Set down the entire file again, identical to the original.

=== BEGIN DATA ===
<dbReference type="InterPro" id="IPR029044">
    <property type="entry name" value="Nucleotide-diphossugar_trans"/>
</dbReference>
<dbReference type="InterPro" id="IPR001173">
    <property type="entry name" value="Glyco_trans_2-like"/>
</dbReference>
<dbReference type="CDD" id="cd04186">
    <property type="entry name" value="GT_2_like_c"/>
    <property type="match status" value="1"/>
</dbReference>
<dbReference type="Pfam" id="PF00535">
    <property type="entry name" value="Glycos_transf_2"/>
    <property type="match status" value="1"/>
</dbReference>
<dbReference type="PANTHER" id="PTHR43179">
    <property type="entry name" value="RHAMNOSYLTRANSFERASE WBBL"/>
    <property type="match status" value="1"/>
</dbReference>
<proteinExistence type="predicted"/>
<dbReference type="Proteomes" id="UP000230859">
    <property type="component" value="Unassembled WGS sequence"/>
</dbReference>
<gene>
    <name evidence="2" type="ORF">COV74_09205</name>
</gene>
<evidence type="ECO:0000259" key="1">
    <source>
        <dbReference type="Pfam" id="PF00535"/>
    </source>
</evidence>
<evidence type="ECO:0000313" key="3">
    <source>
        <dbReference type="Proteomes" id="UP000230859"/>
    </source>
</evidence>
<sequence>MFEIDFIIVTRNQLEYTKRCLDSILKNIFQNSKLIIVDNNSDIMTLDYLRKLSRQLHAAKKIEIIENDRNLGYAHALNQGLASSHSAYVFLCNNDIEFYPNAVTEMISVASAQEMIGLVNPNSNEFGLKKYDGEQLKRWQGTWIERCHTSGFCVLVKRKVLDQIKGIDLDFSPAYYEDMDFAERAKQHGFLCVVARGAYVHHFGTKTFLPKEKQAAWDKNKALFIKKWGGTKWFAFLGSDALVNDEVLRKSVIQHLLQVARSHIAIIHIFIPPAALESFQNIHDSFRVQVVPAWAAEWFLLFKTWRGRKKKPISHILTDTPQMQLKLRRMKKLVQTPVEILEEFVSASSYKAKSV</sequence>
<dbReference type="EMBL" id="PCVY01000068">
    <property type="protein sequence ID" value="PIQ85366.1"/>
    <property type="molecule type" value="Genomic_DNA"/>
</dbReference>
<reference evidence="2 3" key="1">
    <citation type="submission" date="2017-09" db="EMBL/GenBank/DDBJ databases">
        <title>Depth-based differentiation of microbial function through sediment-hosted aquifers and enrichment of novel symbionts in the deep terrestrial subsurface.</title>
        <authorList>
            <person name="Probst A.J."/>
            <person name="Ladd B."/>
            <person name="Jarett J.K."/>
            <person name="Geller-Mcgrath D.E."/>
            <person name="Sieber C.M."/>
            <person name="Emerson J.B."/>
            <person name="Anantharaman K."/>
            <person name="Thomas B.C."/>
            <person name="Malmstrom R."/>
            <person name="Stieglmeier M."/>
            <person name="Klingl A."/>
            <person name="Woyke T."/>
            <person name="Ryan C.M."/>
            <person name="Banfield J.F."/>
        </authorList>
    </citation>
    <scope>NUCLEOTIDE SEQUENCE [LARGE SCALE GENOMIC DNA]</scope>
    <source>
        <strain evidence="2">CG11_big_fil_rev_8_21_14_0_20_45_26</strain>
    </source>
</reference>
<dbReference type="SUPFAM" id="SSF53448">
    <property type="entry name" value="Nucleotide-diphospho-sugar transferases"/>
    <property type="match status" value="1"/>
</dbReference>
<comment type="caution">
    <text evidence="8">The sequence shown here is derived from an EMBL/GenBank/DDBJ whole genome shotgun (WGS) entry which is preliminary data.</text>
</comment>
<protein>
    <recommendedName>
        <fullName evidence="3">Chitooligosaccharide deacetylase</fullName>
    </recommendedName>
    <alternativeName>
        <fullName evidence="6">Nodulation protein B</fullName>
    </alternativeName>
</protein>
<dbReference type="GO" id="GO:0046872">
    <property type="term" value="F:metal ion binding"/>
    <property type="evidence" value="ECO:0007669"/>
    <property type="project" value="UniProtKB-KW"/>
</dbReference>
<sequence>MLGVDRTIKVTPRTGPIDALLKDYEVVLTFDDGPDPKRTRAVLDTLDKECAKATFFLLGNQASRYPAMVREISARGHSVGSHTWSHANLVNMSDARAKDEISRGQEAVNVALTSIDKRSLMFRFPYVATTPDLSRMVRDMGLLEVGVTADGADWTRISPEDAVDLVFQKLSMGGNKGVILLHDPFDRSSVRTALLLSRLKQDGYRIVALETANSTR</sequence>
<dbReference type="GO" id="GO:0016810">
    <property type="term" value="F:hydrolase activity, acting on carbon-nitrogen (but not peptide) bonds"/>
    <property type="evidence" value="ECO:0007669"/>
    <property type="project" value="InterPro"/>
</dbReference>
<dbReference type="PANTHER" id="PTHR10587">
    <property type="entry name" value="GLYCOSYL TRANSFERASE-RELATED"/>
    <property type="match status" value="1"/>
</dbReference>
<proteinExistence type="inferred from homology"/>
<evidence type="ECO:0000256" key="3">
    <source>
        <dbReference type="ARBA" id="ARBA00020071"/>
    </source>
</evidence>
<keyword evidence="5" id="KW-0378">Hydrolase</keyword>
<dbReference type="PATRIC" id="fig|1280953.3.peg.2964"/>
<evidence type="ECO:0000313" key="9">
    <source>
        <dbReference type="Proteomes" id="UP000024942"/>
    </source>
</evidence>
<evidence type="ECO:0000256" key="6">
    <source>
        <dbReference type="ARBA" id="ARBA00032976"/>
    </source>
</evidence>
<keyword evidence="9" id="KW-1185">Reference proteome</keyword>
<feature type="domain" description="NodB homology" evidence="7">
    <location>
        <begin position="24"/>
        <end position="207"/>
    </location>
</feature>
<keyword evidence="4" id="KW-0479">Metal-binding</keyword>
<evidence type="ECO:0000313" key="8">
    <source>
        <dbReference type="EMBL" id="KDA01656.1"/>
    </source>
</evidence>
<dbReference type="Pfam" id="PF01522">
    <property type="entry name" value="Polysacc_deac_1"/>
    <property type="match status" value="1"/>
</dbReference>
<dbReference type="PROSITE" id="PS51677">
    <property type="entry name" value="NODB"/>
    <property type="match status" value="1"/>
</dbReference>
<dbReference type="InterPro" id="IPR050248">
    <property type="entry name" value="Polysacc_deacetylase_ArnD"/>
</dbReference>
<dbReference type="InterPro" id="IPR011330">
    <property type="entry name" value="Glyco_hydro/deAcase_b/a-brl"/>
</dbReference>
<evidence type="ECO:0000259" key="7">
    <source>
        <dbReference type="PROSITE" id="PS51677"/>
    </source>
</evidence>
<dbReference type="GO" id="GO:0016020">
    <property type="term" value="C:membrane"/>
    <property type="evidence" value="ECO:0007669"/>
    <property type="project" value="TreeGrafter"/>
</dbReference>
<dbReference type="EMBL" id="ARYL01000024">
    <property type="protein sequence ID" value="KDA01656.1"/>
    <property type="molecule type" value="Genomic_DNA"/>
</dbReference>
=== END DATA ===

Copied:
<dbReference type="InterPro" id="IPR029044">
    <property type="entry name" value="Nucleotide-diphossugar_trans"/>
</dbReference>
<dbReference type="InterPro" id="IPR001173">
    <property type="entry name" value="Glyco_trans_2-like"/>
</dbReference>
<dbReference type="CDD" id="cd04186">
    <property type="entry name" value="GT_2_like_c"/>
    <property type="match status" value="1"/>
</dbReference>
<dbReference type="Pfam" id="PF00535">
    <property type="entry name" value="Glycos_transf_2"/>
    <property type="match status" value="1"/>
</dbReference>
<dbReference type="PANTHER" id="PTHR43179">
    <property type="entry name" value="RHAMNOSYLTRANSFERASE WBBL"/>
    <property type="match status" value="1"/>
</dbReference>
<proteinExistence type="predicted"/>
<dbReference type="Proteomes" id="UP000230859">
    <property type="component" value="Unassembled WGS sequence"/>
</dbReference>
<gene>
    <name evidence="2" type="ORF">COV74_09205</name>
</gene>
<evidence type="ECO:0000259" key="1">
    <source>
        <dbReference type="Pfam" id="PF00535"/>
    </source>
</evidence>
<evidence type="ECO:0000313" key="3">
    <source>
        <dbReference type="Proteomes" id="UP000230859"/>
    </source>
</evidence>
<sequence>MFEIDFIIVTRNQLEYTKRCLDSILKNIFQNSKLIIVDNNSDIMTLDYLRKLSRQLHAAKKIEIIENDRNLGYAHALNQGLASSHSAYVFLCNNDIEFYPNAVTEMISVASAQEMIGLVNPNSNEFGLKKYDGEQLKRWQGTWIERCHTSGFCVLVKRKVLDQIKGIDLDFSPAYYEDMDFAERAKQHGFLCVVARGAYVHHFGTKTFLPKEKQAAWDKNKALFIKKWGGTKWFAFLGSDALVNDEVLRKSVIQHLLQVARSHIAIIHIFIPPAALESFQNIHDSFRVQVVPAWAAEWFLLFKTWRGRKKKPISHILTDTPQMQLKLRRMKKLVQTPVEILEEFVSASSYKAKSV</sequence>
<dbReference type="EMBL" id="PCVY01000068">
    <property type="protein sequence ID" value="PIQ85366.1"/>
    <property type="molecule type" value="Genomic_DNA"/>
</dbReference>
<reference evidence="2 3" key="1">
    <citation type="submission" date="2017-09" db="EMBL/GenBank/DDBJ databases">
        <title>Depth-based differentiation of microbial function through sediment-hosted aquifers and enrichment of novel symbionts in the deep terrestrial subsurface.</title>
        <authorList>
            <person name="Probst A.J."/>
            <person name="Ladd B."/>
            <person name="Jarett J.K."/>
            <person name="Geller-Mcgrath D.E."/>
            <person name="Sieber C.M."/>
            <person name="Emerson J.B."/>
            <person name="Anantharaman K."/>
            <person name="Thomas B.C."/>
            <person name="Malmstrom R."/>
            <person name="Stieglmeier M."/>
            <person name="Klingl A."/>
            <person name="Woyke T."/>
            <person name="Ryan C.M."/>
            <person name="Banfield J.F."/>
        </authorList>
    </citation>
    <scope>NUCLEOTIDE SEQUENCE [LARGE SCALE GENOMIC DNA]</scope>
    <source>
        <strain evidence="2">CG11_big_fil_rev_8_21_14_0_20_45_26</strain>
    </source>
</reference>
<dbReference type="SUPFAM" id="SSF53448">
    <property type="entry name" value="Nucleotide-diphospho-sugar transferases"/>
    <property type="match status" value="1"/>
</dbReference>
<comment type="caution">
    <text evidence="8">The sequence shown here is derived from an EMBL/GenBank/DDBJ whole genome shotgun (WGS) entry which is preliminary data.</text>
</comment>
<protein>
    <recommendedName>
        <fullName evidence="3">Chitooligosaccharide deacetylase</fullName>
    </recommendedName>
    <alternativeName>
        <fullName evidence="6">Nodulation protein B</fullName>
    </alternativeName>
</protein>
<dbReference type="GO" id="GO:0046872">
    <property type="term" value="F:metal ion binding"/>
    <property type="evidence" value="ECO:0007669"/>
    <property type="project" value="UniProtKB-KW"/>
</dbReference>
<sequence>MLGVDRTIKVTPRTGPIDALLKDYEVVLTFDDGPDPKRTRAVLDTLDKECAKATFFLLGNQASRYPAMVREISARGHSVGSHTWSHANLVNMSDARAKDEISRGQEAVNVALTSIDKRSLMFRFPYVATTPDLSRMVRDMGLLEVGVTADGADWTRISPEDAVDLVFQKLSMGGNKGVILLHDPFDRSSVRTALLLSRLKQDGYRIVALETANSTR</sequence>
<dbReference type="GO" id="GO:0016810">
    <property type="term" value="F:hydrolase activity, acting on carbon-nitrogen (but not peptide) bonds"/>
    <property type="evidence" value="ECO:0007669"/>
    <property type="project" value="InterPro"/>
</dbReference>
<dbReference type="PANTHER" id="PTHR10587">
    <property type="entry name" value="GLYCOSYL TRANSFERASE-RELATED"/>
    <property type="match status" value="1"/>
</dbReference>
<proteinExistence type="inferred from homology"/>
<evidence type="ECO:0000256" key="3">
    <source>
        <dbReference type="ARBA" id="ARBA00020071"/>
    </source>
</evidence>
<keyword evidence="5" id="KW-0378">Hydrolase</keyword>
<dbReference type="PATRIC" id="fig|1280953.3.peg.2964"/>
<evidence type="ECO:0000313" key="9">
    <source>
        <dbReference type="Proteomes" id="UP000024942"/>
    </source>
</evidence>
<evidence type="ECO:0000256" key="6">
    <source>
        <dbReference type="ARBA" id="ARBA00032976"/>
    </source>
</evidence>
<keyword evidence="9" id="KW-1185">Reference proteome</keyword>
<feature type="domain" description="NodB homology" evidence="7">
    <location>
        <begin position="24"/>
        <end position="207"/>
    </location>
</feature>
<keyword evidence="4" id="KW-0479">Metal-binding</keyword>
<evidence type="ECO:0000313" key="8">
    <source>
        <dbReference type="EMBL" id="KDA01656.1"/>
    </source>
</evidence>
<dbReference type="Pfam" id="PF01522">
    <property type="entry name" value="Polysacc_deac_1"/>
    <property type="match status" value="1"/>
</dbReference>
<dbReference type="PROSITE" id="PS51677">
    <property type="entry name" value="NODB"/>
    <property type="match status" value="1"/>
</dbReference>
<dbReference type="InterPro" id="IPR050248">
    <property type="entry name" value="Polysacc_deacetylase_ArnD"/>
</dbReference>
<dbReference type="InterPro" id="IPR011330">
    <property type="entry name" value="Glyco_hydro/deAcase_b/a-brl"/>
</dbReference>
<evidence type="ECO:0000259" key="7">
    <source>
        <dbReference type="PROSITE" id="PS51677"/>
    </source>
</evidence>
<dbReference type="GO" id="GO:0016020">
    <property type="term" value="C:membrane"/>
    <property type="evidence" value="ECO:0007669"/>
    <property type="project" value="TreeGrafter"/>
</dbReference>
<dbReference type="EMBL" id="ARYL01000024">
    <property type="protein sequence ID" value="KDA01656.1"/>
    <property type="molecule type" value="Genomic_DNA"/>
</dbReference>